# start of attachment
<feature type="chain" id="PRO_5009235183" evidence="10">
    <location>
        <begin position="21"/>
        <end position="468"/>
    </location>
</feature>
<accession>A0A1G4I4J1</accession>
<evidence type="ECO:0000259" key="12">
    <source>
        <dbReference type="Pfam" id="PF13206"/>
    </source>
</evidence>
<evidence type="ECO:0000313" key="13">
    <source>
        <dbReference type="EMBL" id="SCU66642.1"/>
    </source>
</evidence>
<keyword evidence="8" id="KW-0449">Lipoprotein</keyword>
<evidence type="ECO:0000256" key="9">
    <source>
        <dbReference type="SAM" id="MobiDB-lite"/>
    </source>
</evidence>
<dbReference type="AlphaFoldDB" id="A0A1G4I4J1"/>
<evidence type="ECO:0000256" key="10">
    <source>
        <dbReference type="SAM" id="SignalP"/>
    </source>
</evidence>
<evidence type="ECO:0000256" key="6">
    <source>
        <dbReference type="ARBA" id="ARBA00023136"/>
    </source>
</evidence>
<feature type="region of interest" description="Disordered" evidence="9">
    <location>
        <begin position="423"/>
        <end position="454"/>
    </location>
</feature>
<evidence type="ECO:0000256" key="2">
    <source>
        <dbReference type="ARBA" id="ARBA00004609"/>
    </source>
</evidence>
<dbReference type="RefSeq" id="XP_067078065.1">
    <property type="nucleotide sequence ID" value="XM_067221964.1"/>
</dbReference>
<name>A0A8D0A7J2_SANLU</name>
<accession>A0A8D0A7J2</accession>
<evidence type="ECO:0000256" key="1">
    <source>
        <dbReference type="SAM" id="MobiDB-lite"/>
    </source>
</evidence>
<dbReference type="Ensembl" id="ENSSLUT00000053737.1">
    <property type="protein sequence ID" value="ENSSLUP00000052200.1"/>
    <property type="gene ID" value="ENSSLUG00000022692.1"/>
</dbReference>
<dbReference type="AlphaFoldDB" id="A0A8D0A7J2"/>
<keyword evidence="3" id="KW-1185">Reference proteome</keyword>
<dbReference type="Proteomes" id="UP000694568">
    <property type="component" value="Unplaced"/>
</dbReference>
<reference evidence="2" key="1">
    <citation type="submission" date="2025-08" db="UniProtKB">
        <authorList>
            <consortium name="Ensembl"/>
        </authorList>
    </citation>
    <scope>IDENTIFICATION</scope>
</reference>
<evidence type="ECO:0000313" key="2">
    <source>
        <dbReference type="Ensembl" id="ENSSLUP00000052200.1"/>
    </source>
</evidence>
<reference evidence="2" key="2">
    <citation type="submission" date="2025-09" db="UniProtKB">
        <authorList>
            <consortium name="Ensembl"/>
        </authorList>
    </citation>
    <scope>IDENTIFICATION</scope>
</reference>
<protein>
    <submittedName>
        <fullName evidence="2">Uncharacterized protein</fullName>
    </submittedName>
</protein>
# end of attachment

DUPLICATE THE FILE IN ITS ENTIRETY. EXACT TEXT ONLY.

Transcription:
<feature type="chain" id="PRO_5009235183" evidence="10">
    <location>
        <begin position="21"/>
        <end position="468"/>
    </location>
</feature>
<accession>A0A1G4I4J1</accession>
<evidence type="ECO:0000259" key="12">
    <source>
        <dbReference type="Pfam" id="PF13206"/>
    </source>
</evidence>
<evidence type="ECO:0000313" key="13">
    <source>
        <dbReference type="EMBL" id="SCU66642.1"/>
    </source>
</evidence>
<keyword evidence="8" id="KW-0449">Lipoprotein</keyword>
<evidence type="ECO:0000256" key="9">
    <source>
        <dbReference type="SAM" id="MobiDB-lite"/>
    </source>
</evidence>
<dbReference type="AlphaFoldDB" id="A0A1G4I4J1"/>
<evidence type="ECO:0000256" key="10">
    <source>
        <dbReference type="SAM" id="SignalP"/>
    </source>
</evidence>
<evidence type="ECO:0000256" key="6">
    <source>
        <dbReference type="ARBA" id="ARBA00023136"/>
    </source>
</evidence>
<feature type="region of interest" description="Disordered" evidence="9">
    <location>
        <begin position="423"/>
        <end position="454"/>
    </location>
</feature>
<evidence type="ECO:0000256" key="2">
    <source>
        <dbReference type="ARBA" id="ARBA00004609"/>
    </source>
</evidence>
<dbReference type="RefSeq" id="XP_067078065.1">
    <property type="nucleotide sequence ID" value="XM_067221964.1"/>
</dbReference>
<name>A0A8D0A7J2_SANLU</name>
<accession>A0A8D0A7J2</accession>
<evidence type="ECO:0000256" key="1">
    <source>
        <dbReference type="SAM" id="MobiDB-lite"/>
    </source>
</evidence>
<dbReference type="Ensembl" id="ENSSLUT00000053737.1">
    <property type="protein sequence ID" value="ENSSLUP00000052200.1"/>
    <property type="gene ID" value="ENSSLUG00000022692.1"/>
</dbReference>
<dbReference type="AlphaFoldDB" id="A0A8D0A7J2"/>
<keyword evidence="3" id="KW-1185">Reference proteome</keyword>
<dbReference type="Proteomes" id="UP000694568">
    <property type="component" value="Unplaced"/>
</dbReference>
<reference evidence="2" key="1">
    <citation type="submission" date="2025-08" db="UniProtKB">
        <authorList>
            <consortium name="Ensembl"/>
        </authorList>
    </citation>
    <scope>IDENTIFICATION</scope>
</reference>
<evidence type="ECO:0000313" key="2">
    <source>
        <dbReference type="Ensembl" id="ENSSLUP00000052200.1"/>
    </source>
</evidence>
<reference evidence="2" key="2">
    <citation type="submission" date="2025-09" db="UniProtKB">
        <authorList>
            <consortium name="Ensembl"/>
        </authorList>
    </citation>
    <scope>IDENTIFICATION</scope>
</reference>
<protein>
    <submittedName>
        <fullName evidence="2">Uncharacterized protein</fullName>
    </submittedName>
</protein>